After tragedy upends her world, Jeannette Mason retreats to the tiny Oregon seaside town of Hope Harbor to create a new life. Vowing to avoid emotional attachments, she focuses on running her lavender farm and tea-room—until a new neighbor with a destructive dog and a forlorn little girl invades her turf. But she needn’t worry. Dr. Logan West is too busy coping with an unexpected family, a radical lifestyle change, and an unruly pup to have any interest in his aloof and disagreeable neighbor.

Yet when both Jeanette and Logan find themselves pulled into the life of a tattered Christian family fleeing persecution in war-torn Syria, might they discover that love sometimes comes calling when it’s least expected?

Bestselling and award-winning author Irene Hannon invites readers back to the charming seaside town of Hope Harbor, where they are sure to find peace, healing, and a second chance at happiness.

Buy, read, and discuss Driftwood Bay:

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Author Pic SMALLAbout the Author, Irene Hannon

Irene Hannon is the bestselling author of more than fifty novels, including One Perfect Spring, Hope Harbor, Sea Rose Lane, Sandpiper Cove, and Pelican Point, as well as Dangerous Illusions and the Private Justice and Men of Valor suspense series. Her books have been honored with three coveted RITA Awards from Romance Writers of America, and she is a member of that organization’s elite Hall of Fame. Her many other awards include National Readers’ Choice, Daphne du Maurier, Retailers’ Choice, Booksellers’ Best, Carols, and Reviewers’ Choice from RT Book Reviews magazine, which also honored her with a Career Achievement award for her entire body of work. In addition, she is a two-time Christy Award finalist.

Connect with Irene:

Website | Facebook | Twitter | Goodreads


Melissa A. BartellMy Thoughts

Warmth, wisdom, hope, and fish tacos – that’s what you get from reading Irene Hannon’s latest Hope Harbor novel Driftwood Bay, and it’s a delightful combination that blends wholesome family drama, realistic life transitions and a cute small town with just enough romance to keep things interesting.

I must confess, I haven’t read the previous four installments in this series, and when I agreed to review this novel, I didn’t realize it was a Christian romance. In truth, I’m glad I didn’t notice that element because I’m not that into organized religion and it might have kept me from reading this novel. That would have been a big mistake, because Irene Hannon’s work is accessible to all, and while the characters in this story both mentioned and took strength from their faith, there was nothing preachy about the book. Faith was a character element and handled as such. The church community was also an integral part of the plot, acting the way the best faith communities should: taking in refugees, and otherwise helping people make useful connections to better their lives.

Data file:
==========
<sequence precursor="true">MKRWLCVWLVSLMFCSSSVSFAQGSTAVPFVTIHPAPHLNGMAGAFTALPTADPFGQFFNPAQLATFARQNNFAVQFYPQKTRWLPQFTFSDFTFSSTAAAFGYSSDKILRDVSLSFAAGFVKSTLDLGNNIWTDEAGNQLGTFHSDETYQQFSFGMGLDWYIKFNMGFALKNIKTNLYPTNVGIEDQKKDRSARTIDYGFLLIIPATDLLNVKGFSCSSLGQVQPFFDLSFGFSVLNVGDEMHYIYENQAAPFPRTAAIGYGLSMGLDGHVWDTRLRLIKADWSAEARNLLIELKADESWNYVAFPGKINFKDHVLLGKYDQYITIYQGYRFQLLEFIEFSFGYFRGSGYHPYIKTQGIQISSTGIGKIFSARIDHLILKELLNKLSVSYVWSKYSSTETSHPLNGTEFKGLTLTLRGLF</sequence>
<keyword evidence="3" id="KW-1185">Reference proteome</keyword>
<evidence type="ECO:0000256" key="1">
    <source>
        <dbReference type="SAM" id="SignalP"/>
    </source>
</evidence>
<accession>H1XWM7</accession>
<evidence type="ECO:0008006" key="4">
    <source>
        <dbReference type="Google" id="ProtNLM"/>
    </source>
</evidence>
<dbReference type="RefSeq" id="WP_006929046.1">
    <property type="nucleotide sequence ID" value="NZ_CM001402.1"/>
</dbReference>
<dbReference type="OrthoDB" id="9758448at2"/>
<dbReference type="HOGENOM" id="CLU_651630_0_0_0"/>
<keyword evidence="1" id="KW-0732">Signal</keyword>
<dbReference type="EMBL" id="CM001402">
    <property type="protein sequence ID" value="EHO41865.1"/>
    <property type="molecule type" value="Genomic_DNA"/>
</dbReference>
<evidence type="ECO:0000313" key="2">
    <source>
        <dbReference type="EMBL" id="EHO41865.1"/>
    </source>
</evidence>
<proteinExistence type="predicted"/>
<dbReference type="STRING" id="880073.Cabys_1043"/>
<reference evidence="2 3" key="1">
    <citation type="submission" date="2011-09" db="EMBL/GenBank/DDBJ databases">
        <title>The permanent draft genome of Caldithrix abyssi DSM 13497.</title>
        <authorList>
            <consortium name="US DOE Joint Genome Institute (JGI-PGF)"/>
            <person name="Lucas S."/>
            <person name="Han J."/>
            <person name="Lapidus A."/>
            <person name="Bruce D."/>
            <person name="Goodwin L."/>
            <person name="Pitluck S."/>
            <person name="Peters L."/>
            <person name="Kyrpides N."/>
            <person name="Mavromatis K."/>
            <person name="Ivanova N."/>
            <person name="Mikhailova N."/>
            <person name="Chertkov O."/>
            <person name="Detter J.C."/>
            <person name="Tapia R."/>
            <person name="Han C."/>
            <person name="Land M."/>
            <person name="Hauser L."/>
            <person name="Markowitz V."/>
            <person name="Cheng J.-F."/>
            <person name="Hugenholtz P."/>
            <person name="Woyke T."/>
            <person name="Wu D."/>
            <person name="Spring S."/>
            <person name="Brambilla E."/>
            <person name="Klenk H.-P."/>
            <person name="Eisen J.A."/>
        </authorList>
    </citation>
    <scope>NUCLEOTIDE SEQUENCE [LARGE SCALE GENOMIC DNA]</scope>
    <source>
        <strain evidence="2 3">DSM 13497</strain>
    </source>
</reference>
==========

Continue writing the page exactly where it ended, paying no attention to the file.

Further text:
The other elements of the novel were equally well-crafted: lead characters Jeannette Mason (“the lavender lady”) and Logan West begin as neighbors brought together by the latter’s destructo-dog Toby, and watching their relationship evolve from somewhat prickly ‘just neighbors’ to an uncertain friendship, to more was both amusing and endearing. Each of these people had baggage in their backstory, but author Hannon managed to make their metaphorical luggage match in.  the best way.

Similarly, Hannon handled the Syrian refugee family, Mariam, Thomma, and Elisa, with great sensitivity, showing their struggles to overcome the loss of their home and family members, their struggles to learn English, and to acclimate to life in a fishing village rather than a mining town.

One thing I particularly appreciated, because I struggle with it in my own writing is the way Hannon depicted the child-characters Elisa and Molly (Logan’s young niece). It can be so easy to make little kids into caricatures rather than characters, but these two little girls are as real and dimensional as any of the adults, and the friendship they form is as special as any of the other relationships in the novel.

One side character I do want to mention is Charley who runs the taco truck (when he’s not off painting). I kept getting the feeling there was meant to be more to him than what we saw, but even if it was just the way I was reading him, I loved him as the person who tells you what you need you hear, when you most need to hear it, even if it’s sometimes a bit cryptic.

Overall, this is a wholesome, heartwarming novel that leaves you believing that communities can still come together and there is still hope in the world.

Goes well with fish tacos and a cold beer.

 

 


Giveaway MED Driftwood Bay

Grand Prize:  

A Copy of Driftwood Bay + Oregon Coast RainGlobe

1st Runner-Up:  

A Copy of Driftwood Bay + Book Lover’s Coffee Mug

2nd Runner-Up:  

A Copy of Driftwood Bay + $10 Starbucks Gift Card

April 2-12, 2019

(U.S. Only)

a Rafflecopter giveaway